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25M buys ‘Garden of Eden’

Nathan Vanderklippe, Financial Post, Tuesday, August 19, 2008

VANCOUVER —It doesn't take much of an eye to see that Capes Lake, a 5,100-hectare plot deep in the heart of Vancouver Island, is a magnificent piece of property. The size of Bermuda, its wooded stretches encompass a waterfall, lakes and alpine meadows in such pristine seclusion that its current owners call it the Garden of Eden.

But for TimberWest Forest Co., that garden hasn't been very productive. Its steep terrain made it difficult to cut trees, and many have been left standing.

So TimberWest put the Capes on the market and primed it for a sale as recreational land, part of a move by it and Western Forest Products, who together own most of the forest land on Vancouver Island, to transform 82,000 hectares of forest to higher and better uses. Most of it will be developed.

But along the way, they've also begun turning Vancouver Island into a playground for the ultra-rich. The Capes will be sold -- for a cool $25-million -- as a "kingdom" property, the kind of vast estate that draws attention from only the most rarefied strata of society. And it's only the first one: Over the next 15 years, TimberWest plans to sell dozens more like it, although they will be smaller, radically transforming some of the most picturesque swaths of B. C.'s land from bad forest to lap of luxury.

"We believe it's a niche in the market, for people who are looking for relatively substantial pieces of land," says John Hendry, the company's vice-president for real estate. "They want some sort of privacy, they want the ability to hand land down generation to generation -- that's one of the things that drives this. And they're looking for land that has specific character."

The Capes property has attracted interest from the Middle East, and from wealthy Americans keen on buying land for conservation purposes. Land of that calibre does sell in B. C., but rarely on the coast. Instead, the ultra-rich have traditionally frequented the province's interior.

"The past large sales in the province have been ranches. The biggest sale that ever took place was the [200,000-hectare] Douglas Lake ranch. That sold twice over the past eight years -- first of all to [former CEO of ] Worldcom Bernie Ebbers, then the second time to a guy that married a Wal-Mart sister," says Rudy Nielsen ... president of Landcor Data Corp.

But a land sale like Capes is, he says, without precedent.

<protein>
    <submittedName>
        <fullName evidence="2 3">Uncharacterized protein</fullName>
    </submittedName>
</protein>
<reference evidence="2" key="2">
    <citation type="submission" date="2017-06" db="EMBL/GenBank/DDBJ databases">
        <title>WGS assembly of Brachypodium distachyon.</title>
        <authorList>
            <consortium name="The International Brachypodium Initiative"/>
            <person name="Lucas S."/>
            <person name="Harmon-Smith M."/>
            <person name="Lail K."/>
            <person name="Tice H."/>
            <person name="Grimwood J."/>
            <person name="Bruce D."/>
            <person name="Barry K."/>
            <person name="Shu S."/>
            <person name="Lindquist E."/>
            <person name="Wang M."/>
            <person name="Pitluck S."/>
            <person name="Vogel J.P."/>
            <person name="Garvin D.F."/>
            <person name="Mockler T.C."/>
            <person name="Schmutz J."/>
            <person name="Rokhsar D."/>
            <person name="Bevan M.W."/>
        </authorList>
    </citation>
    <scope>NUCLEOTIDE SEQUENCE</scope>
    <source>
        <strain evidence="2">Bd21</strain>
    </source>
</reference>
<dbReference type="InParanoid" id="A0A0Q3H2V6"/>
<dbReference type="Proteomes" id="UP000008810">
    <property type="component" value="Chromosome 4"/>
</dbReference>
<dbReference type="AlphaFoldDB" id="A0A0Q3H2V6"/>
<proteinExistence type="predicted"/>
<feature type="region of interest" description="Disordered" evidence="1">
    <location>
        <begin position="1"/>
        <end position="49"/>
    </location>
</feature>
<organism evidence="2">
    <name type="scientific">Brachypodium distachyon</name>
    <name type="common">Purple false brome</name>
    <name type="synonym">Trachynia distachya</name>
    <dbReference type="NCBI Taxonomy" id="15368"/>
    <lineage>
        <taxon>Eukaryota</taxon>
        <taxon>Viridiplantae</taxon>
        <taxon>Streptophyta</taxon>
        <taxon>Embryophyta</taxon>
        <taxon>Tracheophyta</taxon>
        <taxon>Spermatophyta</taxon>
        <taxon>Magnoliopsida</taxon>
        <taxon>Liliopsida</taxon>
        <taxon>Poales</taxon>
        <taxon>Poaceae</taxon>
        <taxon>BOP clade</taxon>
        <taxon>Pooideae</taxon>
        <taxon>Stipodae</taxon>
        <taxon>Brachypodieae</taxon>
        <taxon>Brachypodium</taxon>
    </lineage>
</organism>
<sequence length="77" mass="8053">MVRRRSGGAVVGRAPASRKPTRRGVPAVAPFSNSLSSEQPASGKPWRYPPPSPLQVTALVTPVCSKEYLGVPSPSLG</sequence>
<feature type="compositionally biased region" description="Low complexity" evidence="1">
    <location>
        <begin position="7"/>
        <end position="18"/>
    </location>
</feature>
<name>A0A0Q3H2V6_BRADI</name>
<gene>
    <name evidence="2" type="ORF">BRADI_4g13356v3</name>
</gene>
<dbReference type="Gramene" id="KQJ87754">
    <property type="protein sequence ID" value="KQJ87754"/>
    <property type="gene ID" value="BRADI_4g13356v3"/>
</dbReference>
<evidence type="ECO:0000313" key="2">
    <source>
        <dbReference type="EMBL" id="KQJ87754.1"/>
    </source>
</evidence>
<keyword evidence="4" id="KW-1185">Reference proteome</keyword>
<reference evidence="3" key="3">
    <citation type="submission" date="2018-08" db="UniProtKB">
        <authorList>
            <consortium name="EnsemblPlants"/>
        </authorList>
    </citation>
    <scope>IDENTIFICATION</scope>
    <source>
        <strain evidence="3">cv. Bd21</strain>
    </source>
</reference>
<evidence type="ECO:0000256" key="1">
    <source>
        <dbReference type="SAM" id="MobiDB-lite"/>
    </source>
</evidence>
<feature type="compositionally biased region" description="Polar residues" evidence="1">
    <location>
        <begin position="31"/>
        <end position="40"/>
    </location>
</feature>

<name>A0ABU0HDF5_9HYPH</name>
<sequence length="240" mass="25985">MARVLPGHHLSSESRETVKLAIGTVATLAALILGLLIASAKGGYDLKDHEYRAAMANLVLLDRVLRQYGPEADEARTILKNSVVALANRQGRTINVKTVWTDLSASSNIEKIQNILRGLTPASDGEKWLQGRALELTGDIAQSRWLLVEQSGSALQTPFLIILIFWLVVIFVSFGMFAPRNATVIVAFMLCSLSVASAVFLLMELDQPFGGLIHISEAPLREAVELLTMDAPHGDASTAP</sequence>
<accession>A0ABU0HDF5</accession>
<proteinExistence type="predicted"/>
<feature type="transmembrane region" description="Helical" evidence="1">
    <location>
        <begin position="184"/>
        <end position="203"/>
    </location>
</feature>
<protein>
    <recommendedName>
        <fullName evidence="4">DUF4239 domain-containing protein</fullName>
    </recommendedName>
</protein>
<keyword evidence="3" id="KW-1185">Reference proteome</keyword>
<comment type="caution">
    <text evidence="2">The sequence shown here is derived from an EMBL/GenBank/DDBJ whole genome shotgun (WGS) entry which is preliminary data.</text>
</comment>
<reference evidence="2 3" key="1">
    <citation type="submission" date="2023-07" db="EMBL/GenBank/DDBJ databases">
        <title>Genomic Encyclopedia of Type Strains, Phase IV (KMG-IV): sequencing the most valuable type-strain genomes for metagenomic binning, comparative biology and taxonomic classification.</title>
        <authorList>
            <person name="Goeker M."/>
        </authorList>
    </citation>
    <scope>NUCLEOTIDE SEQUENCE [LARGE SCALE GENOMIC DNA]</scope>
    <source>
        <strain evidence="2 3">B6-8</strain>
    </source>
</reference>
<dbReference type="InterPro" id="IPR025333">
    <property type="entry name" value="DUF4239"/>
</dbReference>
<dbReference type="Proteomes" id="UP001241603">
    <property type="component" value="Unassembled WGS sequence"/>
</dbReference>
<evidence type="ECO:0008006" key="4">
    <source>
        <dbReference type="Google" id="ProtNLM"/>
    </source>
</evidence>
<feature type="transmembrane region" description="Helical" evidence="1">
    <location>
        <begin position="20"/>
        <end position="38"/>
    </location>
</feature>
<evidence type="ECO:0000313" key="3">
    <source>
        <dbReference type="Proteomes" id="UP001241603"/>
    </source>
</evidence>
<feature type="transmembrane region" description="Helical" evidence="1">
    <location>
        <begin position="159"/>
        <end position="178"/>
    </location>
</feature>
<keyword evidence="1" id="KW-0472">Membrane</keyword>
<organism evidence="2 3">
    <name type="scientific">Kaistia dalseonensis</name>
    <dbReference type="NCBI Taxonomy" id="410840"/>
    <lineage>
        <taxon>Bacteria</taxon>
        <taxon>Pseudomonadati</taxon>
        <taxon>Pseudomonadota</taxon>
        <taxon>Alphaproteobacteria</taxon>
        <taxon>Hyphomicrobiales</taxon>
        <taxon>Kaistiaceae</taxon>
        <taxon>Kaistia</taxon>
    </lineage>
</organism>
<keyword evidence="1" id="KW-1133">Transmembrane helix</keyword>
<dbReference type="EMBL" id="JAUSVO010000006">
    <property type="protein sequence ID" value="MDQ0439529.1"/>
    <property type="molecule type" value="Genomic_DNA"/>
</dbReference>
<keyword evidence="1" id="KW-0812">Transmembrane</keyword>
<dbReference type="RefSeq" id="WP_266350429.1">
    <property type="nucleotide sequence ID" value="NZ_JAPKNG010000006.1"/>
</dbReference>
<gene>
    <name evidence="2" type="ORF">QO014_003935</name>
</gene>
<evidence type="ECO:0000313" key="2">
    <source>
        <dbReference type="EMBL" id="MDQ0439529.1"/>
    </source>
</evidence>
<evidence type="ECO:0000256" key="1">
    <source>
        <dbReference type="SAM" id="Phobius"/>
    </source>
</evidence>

"I can't remember a parcel this big and this prime," he says.

In the United States, the march from forestry land to developed land is, however, not new. In the past 15 to 20 years, an estimated 12 million hectares of forest land have been "de-accessioned" by timber companies, said Eric O'Keefe, editor of the upmarket Land Report magazine.

The reason is simple. "Timber is in essence a crop, and when you're going from cropland status to retail pricing status, obviously you're charging substantially more per acre than you would if you were just producing a commodity," he said.

In Canada, however, the vast majority of forest land is publicly owned. Only on the coasts of the country do forest companies own their land, and only in recent quarters, with bottom lines bleeding, have they begun to sell it off.

It has gotten so bad that Timber-West recently announced a potential capital reorganization and, according to Equity Research analyst Kevin Mason, Western has little choice but to sell its land.

"Based on their last quarter and our expectation for how things are progressing, they basically have at max a year's worth of liquidity," he says. "If there isn't some land sales, they're going to have some serious financial difficulties."

Those sales could, however, bring serious money. Western estimates its hectares are worth $150-million to $180-million -- it has already sold $50-million worth -- while RBC Capital Markets analyst Paul Quinn has calculated the value of TimberWest's land at $800-million. That is largely because it's on Vancouver Island, which is exploding as a retirement and outdoors haven, making it that much better, he said.

"They've got some beautiful stuff," he said. "I just wish I had the money."

The timber sales are, he said, "in everybody's best interest. It diversifies the economy away from forestry, which happens to be cyclical, and moves it into more normalized cash flow in terms of recreational real estate or residential, or that type of use."

Not everyone agrees, however. Western's bid to sell its land has stirred a hornet's nest that culminated this summer in a damning Auditor-General report. The report blasted the B.C. government's handling of the decision to allow Western to sell its forest lands for other purposes.

Mr. Mason says controversy is likely to continue dogging forestry companies as they develop timberlands in a province with a sworn allegiance to all things green.

"People are angry that this land was taken out of forest and is being sold off," he said. "It's the NIMBY mindset gone mad, and I think that mindset is huge over the whole Vancouver Island, and it's becoming more and more of a problem."

Yet, if nothing else, that attitude strengthens the case for Timber-West's kingdom properties. Capes, for instance, is in the backyard of no one but Strathcona Provincial Park. It is completely unserviced; most is not accessible by logging road.

And while Stephen Bruyneel, TimberWest real estate director, says properties like it will form the minority of the lands the company sells, there is no denying the marketing value of a tract that most people will only be able to dream about.

"It's like your own personal Garden of Eden," he said.